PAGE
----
The thought of my family’s graves
Was the only moment
I used to experience true love
That love remains infinite
As I’ll never be the man my father is
How can you “just be yourself”
When you don’t know who you are?
Stop saying “I know how you feel”
How could anyone know how another feels?
— Nightwish, Song of Myself (2011)
I don’t remember my friend’s exact words — she said something along the lines of “the greatest pain is someone’s indifference to your pain”.
My dad’s been dying of ALS, for a year and a half now. The family friends who told me — I know that they care, but I know that they don’t know how I feel. And I don’t expect them to. The same goes for friends I made later in life.
I had only hoped for one person to understand (a long time ago). Boy, that went well. When they told me about a death in their family, I couldn’t quite relate, but as the AI that I was (am?), I asked/read around to choose what to say and do. I wanted to help, but didn’t want to “cheer up” someone from grieving. I did the best I could. Then a few months later, when I told them about my dad’s disease, I got “I’m in a happy place now, sorry I don’t feel anything.” I had no idea if that was normal or fucking cold, or maybe the two aren’t mutually exclusive. I talked to an evolutionary anthropology friend about empathy. Is it necessary that we know how another feels? And is it even possible? I recall that we seemed to agree, even when we can’t mentally simulate another person’s feelings, it doesn’t mean we don’t care or can’t do anything for them. It’s the action we take that counts.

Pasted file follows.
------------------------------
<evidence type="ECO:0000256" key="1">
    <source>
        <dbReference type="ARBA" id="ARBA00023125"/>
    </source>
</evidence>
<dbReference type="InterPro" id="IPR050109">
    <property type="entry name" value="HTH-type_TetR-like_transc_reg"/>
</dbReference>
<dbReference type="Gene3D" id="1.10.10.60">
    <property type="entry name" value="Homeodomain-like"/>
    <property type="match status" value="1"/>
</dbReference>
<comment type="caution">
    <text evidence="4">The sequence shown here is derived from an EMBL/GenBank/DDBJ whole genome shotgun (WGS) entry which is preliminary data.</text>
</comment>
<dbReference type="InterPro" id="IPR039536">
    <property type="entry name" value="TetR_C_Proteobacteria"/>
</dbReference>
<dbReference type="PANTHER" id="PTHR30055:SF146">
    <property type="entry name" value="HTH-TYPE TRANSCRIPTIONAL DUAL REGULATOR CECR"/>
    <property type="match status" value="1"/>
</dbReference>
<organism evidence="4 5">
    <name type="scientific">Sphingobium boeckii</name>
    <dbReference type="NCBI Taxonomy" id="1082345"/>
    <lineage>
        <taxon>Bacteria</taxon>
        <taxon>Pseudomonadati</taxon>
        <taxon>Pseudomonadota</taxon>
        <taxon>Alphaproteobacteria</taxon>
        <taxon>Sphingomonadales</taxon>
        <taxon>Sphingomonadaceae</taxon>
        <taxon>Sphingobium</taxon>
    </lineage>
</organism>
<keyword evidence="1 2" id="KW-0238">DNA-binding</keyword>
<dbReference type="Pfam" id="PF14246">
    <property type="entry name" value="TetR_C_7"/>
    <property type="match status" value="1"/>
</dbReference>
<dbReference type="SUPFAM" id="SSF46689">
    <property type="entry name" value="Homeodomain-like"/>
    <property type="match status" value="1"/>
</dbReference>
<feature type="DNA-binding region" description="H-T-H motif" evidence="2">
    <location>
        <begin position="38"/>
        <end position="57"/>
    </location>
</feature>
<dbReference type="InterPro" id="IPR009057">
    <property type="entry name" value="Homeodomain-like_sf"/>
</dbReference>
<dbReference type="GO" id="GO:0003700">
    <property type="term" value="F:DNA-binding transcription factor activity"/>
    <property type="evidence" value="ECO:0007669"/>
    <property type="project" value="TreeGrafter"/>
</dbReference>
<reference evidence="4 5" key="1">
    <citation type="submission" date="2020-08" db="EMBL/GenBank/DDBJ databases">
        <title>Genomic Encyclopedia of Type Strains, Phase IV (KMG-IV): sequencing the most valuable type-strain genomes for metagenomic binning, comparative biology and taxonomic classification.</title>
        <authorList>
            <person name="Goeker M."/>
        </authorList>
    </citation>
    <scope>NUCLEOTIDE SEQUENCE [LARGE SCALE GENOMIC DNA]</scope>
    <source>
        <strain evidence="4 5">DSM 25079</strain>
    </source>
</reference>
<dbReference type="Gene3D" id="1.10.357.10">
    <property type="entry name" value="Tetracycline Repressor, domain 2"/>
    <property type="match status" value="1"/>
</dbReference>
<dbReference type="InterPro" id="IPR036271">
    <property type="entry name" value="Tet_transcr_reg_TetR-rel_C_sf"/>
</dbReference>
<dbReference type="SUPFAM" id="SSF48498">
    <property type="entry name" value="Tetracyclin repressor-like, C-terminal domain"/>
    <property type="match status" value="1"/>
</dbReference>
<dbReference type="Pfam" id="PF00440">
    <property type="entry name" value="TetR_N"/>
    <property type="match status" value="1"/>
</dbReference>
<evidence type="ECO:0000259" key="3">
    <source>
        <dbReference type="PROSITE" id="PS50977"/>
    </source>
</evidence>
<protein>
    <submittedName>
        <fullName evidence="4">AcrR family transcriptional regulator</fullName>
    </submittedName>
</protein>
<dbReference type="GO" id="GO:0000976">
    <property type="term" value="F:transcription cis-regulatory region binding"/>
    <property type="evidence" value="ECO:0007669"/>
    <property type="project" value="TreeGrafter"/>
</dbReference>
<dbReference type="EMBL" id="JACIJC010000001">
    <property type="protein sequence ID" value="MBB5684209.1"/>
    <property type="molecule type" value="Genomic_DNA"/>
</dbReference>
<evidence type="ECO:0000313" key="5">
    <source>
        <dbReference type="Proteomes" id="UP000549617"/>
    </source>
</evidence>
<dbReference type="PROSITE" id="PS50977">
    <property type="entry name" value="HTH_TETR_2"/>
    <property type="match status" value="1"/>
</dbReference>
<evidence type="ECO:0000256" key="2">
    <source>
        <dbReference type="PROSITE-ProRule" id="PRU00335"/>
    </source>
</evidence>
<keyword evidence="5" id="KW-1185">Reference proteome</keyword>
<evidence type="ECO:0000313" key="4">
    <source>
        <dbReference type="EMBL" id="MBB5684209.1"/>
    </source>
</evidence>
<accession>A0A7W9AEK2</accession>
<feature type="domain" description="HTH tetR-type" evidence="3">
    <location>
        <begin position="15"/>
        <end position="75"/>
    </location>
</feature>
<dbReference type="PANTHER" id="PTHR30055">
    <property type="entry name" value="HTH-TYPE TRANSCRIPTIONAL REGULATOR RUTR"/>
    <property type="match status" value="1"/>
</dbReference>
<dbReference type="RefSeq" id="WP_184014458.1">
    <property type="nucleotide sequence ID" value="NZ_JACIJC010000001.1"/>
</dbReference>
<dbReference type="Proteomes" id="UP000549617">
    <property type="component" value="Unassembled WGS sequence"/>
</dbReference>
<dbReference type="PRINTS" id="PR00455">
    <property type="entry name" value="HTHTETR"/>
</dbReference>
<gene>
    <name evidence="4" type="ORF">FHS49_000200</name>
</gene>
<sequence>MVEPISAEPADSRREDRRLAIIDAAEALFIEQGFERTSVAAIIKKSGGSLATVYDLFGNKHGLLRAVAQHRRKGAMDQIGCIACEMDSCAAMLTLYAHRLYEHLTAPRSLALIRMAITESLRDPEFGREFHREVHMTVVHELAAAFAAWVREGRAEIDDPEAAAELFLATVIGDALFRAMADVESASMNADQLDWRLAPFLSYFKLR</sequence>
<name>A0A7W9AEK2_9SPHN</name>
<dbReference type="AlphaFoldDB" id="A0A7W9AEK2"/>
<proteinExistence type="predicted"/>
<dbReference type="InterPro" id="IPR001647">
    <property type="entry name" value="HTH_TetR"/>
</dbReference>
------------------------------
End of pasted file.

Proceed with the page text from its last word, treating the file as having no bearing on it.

I’ve been suppressing my feelings so well that I only feel a vague sense of anxiety most of the time, not pain. I have to — no one was gonna do my interviews for me or can write my dissertation now. I’ve kept working as I normally would, if not harder. Sometimes guilt would wash over me — “How can I maintain ‘business as usual’?” “Why am I not suffering (enough) from my dad’s pain?” “How can I still write, think, and work?” But then I’d realize, I can’t save my dad’s life by destroying my own life. I’m not helping anyone by suffering. I’m not heartless for not being drenched in my dad’s pain — I can’t know how he feels because I don’t have the same disease (I don’t know if one day I will). But I don’t have to — it can only be the action I take that counts. I watched Marvin’s Room before I knew my dad’s situation worsened. One sister spent her whole life taking care of the sick father whereas the other ran away before her life could get consumed. I understand them both, but I can’t choose either. I hope to do the right thing for my dad who gave me life, and also for my life that I only got to live once.